Touch of whimsy, pain and animation

Touch of whimsy, pain and animation
Dancers rehearse for the upcoming triple-bill in Sides – All Over.

A spaceship. A Crazy Horse-like cabaret. A boy teaching a girl how to ride a bicycle. All these disparate scenes will come together in a surreal, bizarre dance performance created by local dancer-choreographer Jereh Leong.

It is one of three performances in contemporary dance company Frontier Danceland's Sides - All Over, its annual showcase of short works.

This is the second edition of Sides and it features three choreographers: Leong, 32, from Singapore; Ole Khamchanla, 35, from Laos and France; and Noa Zuk, 35, from Israel and the United States. It opens at the School of the Arts Studio Theatre on Friday.

Ms Low Mei Yoke, 58, artistic director of the company, says the platform was created to showcase shorter works of about half an hour each, instead of full-length pieces.

"Different choreographers have different abilities for shorter works, and longer works are not everyone's forte," she says, adding that the triple-bill will also give the audiences more variety in what they can watch.

Leong, the only local choreographer to be featured in the show, says that his piece, titled (sic), pays homage to famous surrealists such as Japanese author Haruki Murakami and Spanish painter Salvador Dali.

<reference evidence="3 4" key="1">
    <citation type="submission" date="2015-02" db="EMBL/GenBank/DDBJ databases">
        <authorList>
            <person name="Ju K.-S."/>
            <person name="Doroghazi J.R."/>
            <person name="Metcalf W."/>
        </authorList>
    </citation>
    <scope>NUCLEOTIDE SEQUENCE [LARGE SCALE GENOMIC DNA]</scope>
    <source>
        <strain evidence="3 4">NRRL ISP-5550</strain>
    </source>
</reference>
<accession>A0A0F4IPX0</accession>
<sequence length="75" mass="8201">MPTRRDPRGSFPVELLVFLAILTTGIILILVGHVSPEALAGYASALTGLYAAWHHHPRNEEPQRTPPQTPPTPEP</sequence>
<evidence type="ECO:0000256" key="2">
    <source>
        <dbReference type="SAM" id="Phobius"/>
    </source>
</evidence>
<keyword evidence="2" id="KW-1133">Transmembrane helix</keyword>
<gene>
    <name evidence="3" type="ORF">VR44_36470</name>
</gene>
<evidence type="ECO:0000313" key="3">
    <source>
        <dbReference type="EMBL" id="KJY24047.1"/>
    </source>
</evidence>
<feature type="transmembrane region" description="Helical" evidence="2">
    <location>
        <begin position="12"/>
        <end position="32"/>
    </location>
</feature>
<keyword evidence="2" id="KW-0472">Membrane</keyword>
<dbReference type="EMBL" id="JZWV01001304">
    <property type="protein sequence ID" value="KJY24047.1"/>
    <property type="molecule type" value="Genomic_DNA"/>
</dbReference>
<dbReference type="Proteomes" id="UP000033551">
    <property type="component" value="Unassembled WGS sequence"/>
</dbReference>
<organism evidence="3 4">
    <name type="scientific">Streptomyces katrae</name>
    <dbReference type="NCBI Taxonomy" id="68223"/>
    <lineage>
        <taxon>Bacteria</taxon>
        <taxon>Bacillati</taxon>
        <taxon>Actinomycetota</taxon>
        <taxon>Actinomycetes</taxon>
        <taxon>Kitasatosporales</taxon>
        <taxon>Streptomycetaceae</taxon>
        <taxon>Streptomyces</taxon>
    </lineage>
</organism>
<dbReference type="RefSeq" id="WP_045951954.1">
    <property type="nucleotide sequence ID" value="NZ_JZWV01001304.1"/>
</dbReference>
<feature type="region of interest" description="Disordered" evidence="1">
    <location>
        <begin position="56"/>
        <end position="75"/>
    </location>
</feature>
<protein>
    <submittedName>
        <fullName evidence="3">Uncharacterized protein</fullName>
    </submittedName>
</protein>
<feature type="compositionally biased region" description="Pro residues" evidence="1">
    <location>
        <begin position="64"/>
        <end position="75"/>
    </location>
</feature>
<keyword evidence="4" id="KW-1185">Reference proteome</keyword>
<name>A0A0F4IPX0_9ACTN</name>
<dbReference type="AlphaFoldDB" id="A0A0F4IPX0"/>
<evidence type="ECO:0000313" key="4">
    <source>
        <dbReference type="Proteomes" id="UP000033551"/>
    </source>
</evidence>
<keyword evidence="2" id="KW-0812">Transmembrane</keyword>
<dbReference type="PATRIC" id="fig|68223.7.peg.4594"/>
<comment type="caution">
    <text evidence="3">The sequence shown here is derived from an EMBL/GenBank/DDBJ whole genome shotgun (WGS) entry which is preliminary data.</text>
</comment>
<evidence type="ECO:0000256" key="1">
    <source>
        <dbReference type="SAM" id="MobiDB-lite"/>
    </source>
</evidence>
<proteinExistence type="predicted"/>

He says: "I was inspired by their train of thought and style, and how to blend the surreal with reality. So, in my piece, you'll see snippets of life alongside other parts which may be bizarre."

Low says of Leong's work: "There are a lot of different elements and layers. You may see something, but I think he's trying to tell you something else."

The next work is the 30-minute-long Akalika 7 by the Laos-born Khamchanla, who founded the Kham Dance Company in 2011. It was inspired by a series of ink paintings by the artist Gilbert Cam, who depicted dark, human-shaped figures on paper, some of which have lost limbs.

Khamchanla says the movements in his piece are "violent and electric", and are a response to Cam's work, which "expose the tormented body and personality vacuum".

"We were not looking to create a beautiful piece because the work of Cam is not beautiful, but strong and touching," he says. The last part of the triple-bill is After Chorus by Israeli choreographer Zuk.

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